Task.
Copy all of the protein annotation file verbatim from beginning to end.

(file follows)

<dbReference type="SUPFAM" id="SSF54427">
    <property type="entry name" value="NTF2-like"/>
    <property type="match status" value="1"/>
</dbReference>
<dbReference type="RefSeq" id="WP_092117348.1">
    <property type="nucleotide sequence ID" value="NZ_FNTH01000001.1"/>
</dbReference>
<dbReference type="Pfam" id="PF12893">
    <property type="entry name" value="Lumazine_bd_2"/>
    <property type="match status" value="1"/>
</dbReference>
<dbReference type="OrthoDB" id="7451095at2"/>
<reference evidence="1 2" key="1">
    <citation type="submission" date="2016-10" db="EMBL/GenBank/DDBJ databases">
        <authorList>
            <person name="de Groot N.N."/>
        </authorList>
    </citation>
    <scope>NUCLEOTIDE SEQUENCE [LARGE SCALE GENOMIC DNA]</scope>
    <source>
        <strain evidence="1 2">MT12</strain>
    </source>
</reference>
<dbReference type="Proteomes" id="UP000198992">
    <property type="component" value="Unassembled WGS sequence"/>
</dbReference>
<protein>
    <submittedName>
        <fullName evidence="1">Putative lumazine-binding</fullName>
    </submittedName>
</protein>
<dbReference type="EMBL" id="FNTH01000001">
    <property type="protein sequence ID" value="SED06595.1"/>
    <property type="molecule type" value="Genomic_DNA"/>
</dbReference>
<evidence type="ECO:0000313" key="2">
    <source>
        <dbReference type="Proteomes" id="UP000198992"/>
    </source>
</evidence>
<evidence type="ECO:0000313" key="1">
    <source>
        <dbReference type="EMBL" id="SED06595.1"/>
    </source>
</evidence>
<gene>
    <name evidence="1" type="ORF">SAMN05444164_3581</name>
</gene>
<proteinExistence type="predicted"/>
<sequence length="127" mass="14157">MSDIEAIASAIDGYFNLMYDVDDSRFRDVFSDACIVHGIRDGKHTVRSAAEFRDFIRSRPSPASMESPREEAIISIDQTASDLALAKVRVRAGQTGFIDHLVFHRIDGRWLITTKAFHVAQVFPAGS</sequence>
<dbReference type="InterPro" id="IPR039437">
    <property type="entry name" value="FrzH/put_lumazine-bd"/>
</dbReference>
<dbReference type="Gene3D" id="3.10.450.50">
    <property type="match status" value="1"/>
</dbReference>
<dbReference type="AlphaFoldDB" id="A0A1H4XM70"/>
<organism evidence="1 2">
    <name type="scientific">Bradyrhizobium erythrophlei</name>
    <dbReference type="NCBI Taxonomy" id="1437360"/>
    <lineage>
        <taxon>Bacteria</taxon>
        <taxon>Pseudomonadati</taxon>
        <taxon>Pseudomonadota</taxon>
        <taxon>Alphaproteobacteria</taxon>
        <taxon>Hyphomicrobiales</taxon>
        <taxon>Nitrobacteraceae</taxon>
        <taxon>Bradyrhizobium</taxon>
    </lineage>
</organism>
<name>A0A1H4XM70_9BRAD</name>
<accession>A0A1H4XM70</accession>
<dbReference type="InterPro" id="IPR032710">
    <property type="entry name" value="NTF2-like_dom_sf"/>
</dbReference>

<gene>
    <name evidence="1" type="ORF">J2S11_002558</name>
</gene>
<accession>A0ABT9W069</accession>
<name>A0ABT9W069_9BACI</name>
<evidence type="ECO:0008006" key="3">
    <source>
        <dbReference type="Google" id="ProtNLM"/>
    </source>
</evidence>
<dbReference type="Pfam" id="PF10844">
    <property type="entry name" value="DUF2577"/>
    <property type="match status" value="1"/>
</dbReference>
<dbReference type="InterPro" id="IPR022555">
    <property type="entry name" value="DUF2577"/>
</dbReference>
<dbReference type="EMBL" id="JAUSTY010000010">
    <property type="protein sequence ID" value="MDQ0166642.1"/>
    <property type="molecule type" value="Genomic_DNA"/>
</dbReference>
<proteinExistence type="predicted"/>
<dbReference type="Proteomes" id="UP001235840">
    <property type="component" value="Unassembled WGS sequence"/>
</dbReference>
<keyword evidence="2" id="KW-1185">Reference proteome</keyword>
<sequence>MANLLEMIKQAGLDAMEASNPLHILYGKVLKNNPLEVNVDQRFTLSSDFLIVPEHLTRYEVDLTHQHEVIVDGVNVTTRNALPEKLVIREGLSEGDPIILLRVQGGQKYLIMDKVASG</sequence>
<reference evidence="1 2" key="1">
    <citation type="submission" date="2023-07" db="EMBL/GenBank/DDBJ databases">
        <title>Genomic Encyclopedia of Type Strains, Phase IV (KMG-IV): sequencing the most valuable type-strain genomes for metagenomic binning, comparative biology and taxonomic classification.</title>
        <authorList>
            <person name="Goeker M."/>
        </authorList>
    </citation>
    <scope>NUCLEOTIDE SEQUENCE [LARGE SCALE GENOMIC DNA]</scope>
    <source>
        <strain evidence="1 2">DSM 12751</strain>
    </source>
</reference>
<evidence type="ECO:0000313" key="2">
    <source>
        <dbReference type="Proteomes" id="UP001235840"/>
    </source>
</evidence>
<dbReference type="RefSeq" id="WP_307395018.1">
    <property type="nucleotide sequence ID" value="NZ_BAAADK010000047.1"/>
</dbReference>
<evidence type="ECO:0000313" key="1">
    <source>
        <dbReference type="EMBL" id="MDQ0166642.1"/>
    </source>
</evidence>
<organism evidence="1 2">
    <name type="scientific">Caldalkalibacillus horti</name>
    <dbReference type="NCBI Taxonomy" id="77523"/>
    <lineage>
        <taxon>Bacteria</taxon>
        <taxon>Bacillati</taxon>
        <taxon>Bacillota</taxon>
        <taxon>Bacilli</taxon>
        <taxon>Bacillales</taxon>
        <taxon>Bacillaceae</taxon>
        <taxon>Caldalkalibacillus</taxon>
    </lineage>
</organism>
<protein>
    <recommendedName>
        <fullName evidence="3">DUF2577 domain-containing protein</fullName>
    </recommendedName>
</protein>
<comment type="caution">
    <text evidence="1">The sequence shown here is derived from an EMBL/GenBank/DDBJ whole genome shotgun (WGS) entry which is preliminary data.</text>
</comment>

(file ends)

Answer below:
<dbReference type="SUPFAM" id="SSF54427">
    <property type="entry name" value="NTF2-like"/>
    <property type="match status" value="1"/>
</dbReference>
<dbReference type="RefSeq" id="WP_092117348.1">
    <property type="nucleotide sequence ID" value="NZ_FNTH01000001.1"/>
</dbReference>
<dbReference type="Pfam" id="PF12893">
    <property type="entry name" value="Lumazine_bd_2"/>
    <property type="match status" value="1"/>
</dbReference>
<dbReference type="OrthoDB" id="7451095at2"/>
<reference evidence="1 2" key="1">
    <citation type="submission" date="2016-10" db="EMBL/GenBank/DDBJ databases">
        <authorList>
            <person name="de Groot N.N."/>
        </authorList>
    </citation>
    <scope>NUCLEOTIDE SEQUENCE [LARGE SCALE GENOMIC DNA]</scope>
    <source>
        <strain evidence="1 2">MT12</strain>
    </source>
</reference>
<dbReference type="Proteomes" id="UP000198992">
    <property type="component" value="Unassembled WGS sequence"/>
</dbReference>
<protein>
    <submittedName>
        <fullName evidence="1">Putative lumazine-binding</fullName>
    </submittedName>
</protein>
<dbReference type="EMBL" id="FNTH01000001">
    <property type="protein sequence ID" value="SED06595.1"/>
    <property type="molecule type" value="Genomic_DNA"/>
</dbReference>
<evidence type="ECO:0000313" key="2">
    <source>
        <dbReference type="Proteomes" id="UP000198992"/>
    </source>
</evidence>
<evidence type="ECO:0000313" key="1">
    <source>
        <dbReference type="EMBL" id="SED06595.1"/>
    </source>
</evidence>
<gene>
    <name evidence="1" type="ORF">SAMN05444164_3581</name>
</gene>
<proteinExistence type="predicted"/>
<sequence length="127" mass="14157">MSDIEAIASAIDGYFNLMYDVDDSRFRDVFSDACIVHGIRDGKHTVRSAAEFRDFIRSRPSPASMESPREEAIISIDQTASDLALAKVRVRAGQTGFIDHLVFHRIDGRWLITTKAFHVAQVFPAGS</sequence>
<dbReference type="InterPro" id="IPR039437">
    <property type="entry name" value="FrzH/put_lumazine-bd"/>
</dbReference>
<dbReference type="Gene3D" id="3.10.450.50">
    <property type="match status" value="1"/>
</dbReference>
<dbReference type="AlphaFoldDB" id="A0A1H4XM70"/>
<organism evidence="1 2">
    <name type="scientific">Bradyrhizobium erythrophlei</name>
    <dbReference type="NCBI Taxonomy" id="1437360"/>
    <lineage>
        <taxon>Bacteria</taxon>
        <taxon>Pseudomonadati</taxon>
        <taxon>Pseudomonadota</taxon>
        <taxon>Alphaproteobacteria</taxon>
        <taxon>Hyphomicrobiales</taxon>
        <taxon>Nitrobacteraceae</taxon>
        <taxon>Bradyrhizobium</taxon>
    </lineage>
</organism>
<name>A0A1H4XM70_9BRAD</name>
<accession>A0A1H4XM70</accession>
<dbReference type="InterPro" id="IPR032710">
    <property type="entry name" value="NTF2-like_dom_sf"/>
</dbReference>

<gene>
    <name evidence="1" type="ORF">J2S11_002558</name>
</gene>
<accession>A0ABT9W069</accession>
<name>A0ABT9W069_9BACI</name>
<evidence type="ECO:0008006" key="3">
    <source>
        <dbReference type="Google" id="ProtNLM"/>
    </source>
</evidence>
<dbReference type="Pfam" id="PF10844">
    <property type="entry name" value="DUF2577"/>
    <property type="match status" value="1"/>
</dbReference>
<dbReference type="InterPro" id="IPR022555">
    <property type="entry name" value="DUF2577"/>
</dbReference>
<dbReference type="EMBL" id="JAUSTY010000010">
    <property type="protein sequence ID" value="MDQ0166642.1"/>
    <property type="molecule type" value="Genomic_DNA"/>
</dbReference>
<proteinExistence type="predicted"/>
<dbReference type="Proteomes" id="UP001235840">
    <property type="component" value="Unassembled WGS sequence"/>
</dbReference>
<keyword evidence="2" id="KW-1185">Reference proteome</keyword>
<sequence>MANLLEMIKQAGLDAMEASNPLHILYGKVLKNNPLEVNVDQRFTLSSDFLIVPEHLTRYEVDLTHQHEVIVDGVNVTTRNALPEKLVIREGLSEGDPIILLRVQGGQKYLIMDKVASG</sequence>
<reference evidence="1 2" key="1">
    <citation type="submission" date="2023-07" db="EMBL/GenBank/DDBJ databases">
        <title>Genomic Encyclopedia of Type Strains, Phase IV (KMG-IV): sequencing the most valuable type-strain genomes for metagenomic binning, comparative biology and taxonomic classification.</title>
        <authorList>
            <person name="Goeker M."/>
        </authorList>
    </citation>
    <scope>NUCLEOTIDE SEQUENCE [LARGE SCALE GENOMIC DNA]</scope>
    <source>
        <strain evidence="1 2">DSM 12751</strain>
    </source>
</reference>
<evidence type="ECO:0000313" key="2">
    <source>
        <dbReference type="Proteomes" id="UP001235840"/>
    </source>
</evidence>
<dbReference type="RefSeq" id="WP_307395018.1">
    <property type="nucleotide sequence ID" value="NZ_BAAADK010000047.1"/>
</dbReference>
<evidence type="ECO:0000313" key="1">
    <source>
        <dbReference type="EMBL" id="MDQ0166642.1"/>
    </source>
</evidence>
<organism evidence="1 2">
    <name type="scientific">Caldalkalibacillus horti</name>
    <dbReference type="NCBI Taxonomy" id="77523"/>
    <lineage>
        <taxon>Bacteria</taxon>
        <taxon>Bacillati</taxon>
        <taxon>Bacillota</taxon>
        <taxon>Bacilli</taxon>
        <taxon>Bacillales</taxon>
        <taxon>Bacillaceae</taxon>
        <taxon>Caldalkalibacillus</taxon>
    </lineage>
</organism>
<protein>
    <recommendedName>
        <fullName evidence="3">DUF2577 domain-containing protein</fullName>
    </recommendedName>
</protein>
<comment type="caution">
    <text evidence="1">The sequence shown here is derived from an EMBL/GenBank/DDBJ whole genome shotgun (WGS) entry which is preliminary data.</text>
</comment>